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Puppy Faith

June 16, 2016

To escape the constant pressures of the crowds Jesus traveled north into the Gentile regions outside Judea. He was met by a Syrophoenician mother pleading for Jesus to heal her daughter. Jesus’ response is troubling. He tells her He did not come for the Gentiles, but for the Jews. He tells her it is not proper to give the children’s food to the dogs.

During Jesus day most of the dogs of in Palestine were wild dogs. They were like jackals or coyotes, slinking scavengers that lived off death and refuse. To call someone a dog was to call him a cowardly carrion eater. But Jesus is not using racial slurs against this distraught mother. His reference to her as a dog is oblique. He doesn’t call her a dog directly, but reminds her that the Jews consider her a dog. That is not quite the same thing, and it is an importance distinction. Jesus does not use the harsh word the Jews typically used. Instead of using the general word for all dogs, He uses the more familiar word for a house pet. The same kind of contrast can be heard in English by saying puppy instead of cur. This gives a very different tone to the conversation. Jesus is not calling her names but reminds her of how Jews view the Gentiles.

The Syrophoenician woman doesn’t respond like the Pharisees by insisting on her own goodness. She says, “Yes, Lord: yet the dogs under the table eat of the children’s crumbs.” She doesn’t claim full rights. She does not insist on getting all the Jews were getting, but says even the puppies are given scraps from the table. She just asks for a crumb, a bite, a leftover bone to be tossed her way.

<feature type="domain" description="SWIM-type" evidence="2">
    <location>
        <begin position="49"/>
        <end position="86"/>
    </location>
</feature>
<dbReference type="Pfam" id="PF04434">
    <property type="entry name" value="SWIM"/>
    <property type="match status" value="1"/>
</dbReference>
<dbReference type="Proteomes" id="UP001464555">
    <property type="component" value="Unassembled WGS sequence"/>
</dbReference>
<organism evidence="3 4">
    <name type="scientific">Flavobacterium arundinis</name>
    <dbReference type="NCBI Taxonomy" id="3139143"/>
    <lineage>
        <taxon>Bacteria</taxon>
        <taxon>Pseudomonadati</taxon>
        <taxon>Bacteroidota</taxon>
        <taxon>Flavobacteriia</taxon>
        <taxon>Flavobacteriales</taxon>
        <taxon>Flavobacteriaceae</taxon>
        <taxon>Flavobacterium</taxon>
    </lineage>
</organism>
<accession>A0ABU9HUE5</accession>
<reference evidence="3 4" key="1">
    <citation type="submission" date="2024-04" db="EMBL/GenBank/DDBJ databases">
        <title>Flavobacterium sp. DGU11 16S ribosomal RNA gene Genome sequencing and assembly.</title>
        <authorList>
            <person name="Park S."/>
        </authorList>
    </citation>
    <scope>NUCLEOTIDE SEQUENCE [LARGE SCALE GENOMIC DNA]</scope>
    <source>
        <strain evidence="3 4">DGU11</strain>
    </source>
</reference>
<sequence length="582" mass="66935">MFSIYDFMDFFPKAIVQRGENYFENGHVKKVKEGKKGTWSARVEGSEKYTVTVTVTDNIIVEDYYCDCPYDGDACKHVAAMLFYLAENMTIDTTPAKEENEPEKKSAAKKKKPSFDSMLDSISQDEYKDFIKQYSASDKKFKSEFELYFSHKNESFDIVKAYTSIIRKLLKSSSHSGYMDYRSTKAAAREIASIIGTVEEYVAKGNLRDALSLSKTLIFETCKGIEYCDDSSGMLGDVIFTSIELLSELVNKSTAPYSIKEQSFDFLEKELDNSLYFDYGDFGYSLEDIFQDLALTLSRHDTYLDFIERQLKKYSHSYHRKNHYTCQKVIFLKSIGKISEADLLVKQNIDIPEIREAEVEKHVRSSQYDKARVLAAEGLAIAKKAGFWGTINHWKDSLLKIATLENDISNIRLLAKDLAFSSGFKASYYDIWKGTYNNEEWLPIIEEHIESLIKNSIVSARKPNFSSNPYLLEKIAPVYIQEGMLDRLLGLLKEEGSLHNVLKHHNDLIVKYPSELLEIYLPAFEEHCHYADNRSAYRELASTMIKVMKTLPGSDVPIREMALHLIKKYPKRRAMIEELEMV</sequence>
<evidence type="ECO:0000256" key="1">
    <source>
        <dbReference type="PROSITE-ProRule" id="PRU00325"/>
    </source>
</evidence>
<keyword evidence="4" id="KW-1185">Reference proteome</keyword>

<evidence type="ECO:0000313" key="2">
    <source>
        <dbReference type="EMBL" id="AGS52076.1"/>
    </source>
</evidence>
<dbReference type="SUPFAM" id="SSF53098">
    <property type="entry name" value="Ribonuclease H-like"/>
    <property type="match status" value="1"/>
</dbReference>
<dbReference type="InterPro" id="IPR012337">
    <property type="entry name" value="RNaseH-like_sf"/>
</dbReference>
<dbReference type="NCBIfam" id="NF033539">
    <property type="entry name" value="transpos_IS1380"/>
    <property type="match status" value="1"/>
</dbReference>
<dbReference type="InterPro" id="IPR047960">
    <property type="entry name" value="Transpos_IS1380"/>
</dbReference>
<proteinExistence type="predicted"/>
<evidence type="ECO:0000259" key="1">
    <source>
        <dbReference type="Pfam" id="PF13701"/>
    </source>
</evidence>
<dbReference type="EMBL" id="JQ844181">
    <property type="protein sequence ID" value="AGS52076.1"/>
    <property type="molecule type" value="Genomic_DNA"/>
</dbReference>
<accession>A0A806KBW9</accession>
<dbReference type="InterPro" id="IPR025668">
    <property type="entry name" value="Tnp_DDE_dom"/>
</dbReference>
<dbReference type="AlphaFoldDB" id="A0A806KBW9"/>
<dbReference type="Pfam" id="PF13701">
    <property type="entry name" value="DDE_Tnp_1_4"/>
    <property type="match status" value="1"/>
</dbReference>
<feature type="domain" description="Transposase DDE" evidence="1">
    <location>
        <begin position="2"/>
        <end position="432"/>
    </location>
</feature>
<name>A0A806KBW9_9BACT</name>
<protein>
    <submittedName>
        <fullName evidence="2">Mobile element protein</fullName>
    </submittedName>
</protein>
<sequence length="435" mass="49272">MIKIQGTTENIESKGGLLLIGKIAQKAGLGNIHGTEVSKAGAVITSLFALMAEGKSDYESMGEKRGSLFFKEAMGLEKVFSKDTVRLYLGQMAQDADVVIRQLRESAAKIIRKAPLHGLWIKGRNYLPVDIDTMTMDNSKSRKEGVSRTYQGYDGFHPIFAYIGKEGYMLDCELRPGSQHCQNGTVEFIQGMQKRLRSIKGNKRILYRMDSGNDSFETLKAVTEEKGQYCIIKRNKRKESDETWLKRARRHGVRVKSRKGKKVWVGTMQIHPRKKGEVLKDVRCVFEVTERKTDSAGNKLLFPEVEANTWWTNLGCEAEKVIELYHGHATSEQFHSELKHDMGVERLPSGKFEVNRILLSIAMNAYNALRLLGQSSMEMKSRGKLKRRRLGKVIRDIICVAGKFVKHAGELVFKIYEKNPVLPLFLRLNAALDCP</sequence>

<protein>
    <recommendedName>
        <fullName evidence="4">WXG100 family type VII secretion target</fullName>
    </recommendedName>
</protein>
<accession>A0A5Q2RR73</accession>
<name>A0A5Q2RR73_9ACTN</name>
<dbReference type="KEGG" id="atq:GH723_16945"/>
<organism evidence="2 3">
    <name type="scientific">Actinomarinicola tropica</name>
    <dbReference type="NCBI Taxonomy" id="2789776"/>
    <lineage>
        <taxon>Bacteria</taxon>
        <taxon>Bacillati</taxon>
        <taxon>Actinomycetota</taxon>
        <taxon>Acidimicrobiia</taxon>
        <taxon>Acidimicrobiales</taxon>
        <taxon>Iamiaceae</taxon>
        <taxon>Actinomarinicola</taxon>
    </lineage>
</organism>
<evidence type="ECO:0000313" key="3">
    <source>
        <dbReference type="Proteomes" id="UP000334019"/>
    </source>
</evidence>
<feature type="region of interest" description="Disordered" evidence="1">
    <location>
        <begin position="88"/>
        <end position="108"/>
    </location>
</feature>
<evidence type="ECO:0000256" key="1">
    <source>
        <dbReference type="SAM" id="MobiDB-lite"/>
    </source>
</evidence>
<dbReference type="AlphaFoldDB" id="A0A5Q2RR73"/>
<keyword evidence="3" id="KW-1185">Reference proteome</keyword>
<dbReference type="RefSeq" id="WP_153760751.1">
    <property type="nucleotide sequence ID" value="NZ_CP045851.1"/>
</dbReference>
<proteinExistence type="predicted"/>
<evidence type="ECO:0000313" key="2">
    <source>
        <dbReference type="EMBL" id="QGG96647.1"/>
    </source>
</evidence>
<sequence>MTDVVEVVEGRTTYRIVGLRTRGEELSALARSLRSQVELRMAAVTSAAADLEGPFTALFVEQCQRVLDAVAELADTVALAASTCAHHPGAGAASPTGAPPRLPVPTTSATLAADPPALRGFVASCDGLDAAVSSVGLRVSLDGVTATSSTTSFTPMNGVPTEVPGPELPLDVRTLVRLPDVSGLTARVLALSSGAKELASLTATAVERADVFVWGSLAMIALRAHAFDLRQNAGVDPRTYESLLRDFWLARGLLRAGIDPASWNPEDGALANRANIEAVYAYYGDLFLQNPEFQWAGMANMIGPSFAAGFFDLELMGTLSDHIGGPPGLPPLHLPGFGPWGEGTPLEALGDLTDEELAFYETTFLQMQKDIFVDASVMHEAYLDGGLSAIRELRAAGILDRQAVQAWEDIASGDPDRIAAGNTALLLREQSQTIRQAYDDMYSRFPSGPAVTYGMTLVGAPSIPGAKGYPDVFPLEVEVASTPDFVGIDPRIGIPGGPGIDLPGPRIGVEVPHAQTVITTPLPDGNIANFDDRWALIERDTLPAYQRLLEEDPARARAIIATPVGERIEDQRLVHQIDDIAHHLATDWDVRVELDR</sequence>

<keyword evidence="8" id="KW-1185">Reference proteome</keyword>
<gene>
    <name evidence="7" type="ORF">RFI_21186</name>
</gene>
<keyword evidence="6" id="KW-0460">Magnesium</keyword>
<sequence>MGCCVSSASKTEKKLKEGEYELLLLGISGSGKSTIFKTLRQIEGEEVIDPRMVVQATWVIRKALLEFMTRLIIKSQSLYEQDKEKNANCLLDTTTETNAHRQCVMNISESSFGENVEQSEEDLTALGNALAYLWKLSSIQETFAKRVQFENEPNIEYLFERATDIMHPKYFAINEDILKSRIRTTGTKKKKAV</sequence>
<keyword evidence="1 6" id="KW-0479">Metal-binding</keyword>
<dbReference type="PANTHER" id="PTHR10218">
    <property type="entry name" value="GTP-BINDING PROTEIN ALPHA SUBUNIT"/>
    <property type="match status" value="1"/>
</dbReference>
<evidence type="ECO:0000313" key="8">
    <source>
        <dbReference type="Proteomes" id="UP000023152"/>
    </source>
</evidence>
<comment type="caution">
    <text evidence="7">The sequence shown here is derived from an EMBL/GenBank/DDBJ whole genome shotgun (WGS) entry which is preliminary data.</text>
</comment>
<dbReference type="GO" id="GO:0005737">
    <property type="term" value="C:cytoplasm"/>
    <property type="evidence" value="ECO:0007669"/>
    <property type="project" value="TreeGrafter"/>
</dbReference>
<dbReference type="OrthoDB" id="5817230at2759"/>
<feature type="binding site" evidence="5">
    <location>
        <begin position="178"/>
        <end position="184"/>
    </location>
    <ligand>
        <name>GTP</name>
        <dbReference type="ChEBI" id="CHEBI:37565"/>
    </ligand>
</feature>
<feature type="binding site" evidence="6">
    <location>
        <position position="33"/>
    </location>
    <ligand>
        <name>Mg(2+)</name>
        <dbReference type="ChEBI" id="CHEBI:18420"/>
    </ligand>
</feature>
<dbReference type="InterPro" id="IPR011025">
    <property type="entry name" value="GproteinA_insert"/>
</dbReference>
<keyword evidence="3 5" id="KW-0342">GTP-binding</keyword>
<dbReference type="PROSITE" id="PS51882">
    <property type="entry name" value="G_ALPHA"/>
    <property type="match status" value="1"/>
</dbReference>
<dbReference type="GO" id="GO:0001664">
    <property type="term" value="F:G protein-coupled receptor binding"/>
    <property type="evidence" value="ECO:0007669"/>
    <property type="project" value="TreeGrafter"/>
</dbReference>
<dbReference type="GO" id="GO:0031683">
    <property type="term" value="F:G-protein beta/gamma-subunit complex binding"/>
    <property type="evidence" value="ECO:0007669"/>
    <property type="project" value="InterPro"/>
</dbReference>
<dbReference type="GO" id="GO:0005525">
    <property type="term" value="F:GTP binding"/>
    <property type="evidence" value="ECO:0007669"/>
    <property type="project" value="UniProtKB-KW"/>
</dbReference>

She doesn’t shake her fist at Jesus and demand He hear her cry. She doesn’t scream at Jesus when He reminds her she is despised by the Jews. No, she takes Jesus own words, claims them for herself and clings to them. Look at the humility! No arrogance. No pomp. No bluster. Just a humble clinging to what Jesus said. She pleads that even the little puppies get to sit under the table and eat what the kids drop. That’s all she wants. She wants the bits dropped and discarded by the children. She doesn’t demand Jesus alter His plans to suit her. She humbly stays within His plan, but pleads for kindness within that plan.

The humble faith of the Syrophoenician woman shows a vivid contrast to the self-righteous unbelief of the Pharisees. They were proud in their Jewishness and in their law keeping. The Pharisees had no salvation because they saw no need of salvation. Jesus answered her prayer because she was humbly sought whatever Jesus might give her. This is genuine faith. Faith humbles itself before the Word of God and the Son of God. Faith acknowledges you have nothing to offer, are not worthy of God’s kindness and pleads for His mercy.

This kind of faith gets put to the test in the Christian life when we don’t particularly like the plan of God. The process He has laid out is at times uncomfortable. We imagine we can come up with a better way of doing things. Instead of raising ourselves up in pride against the seemingly unfair and certainly difficult plan of God genuine faith submits to His perfect wisdom and trusts His graciousness.


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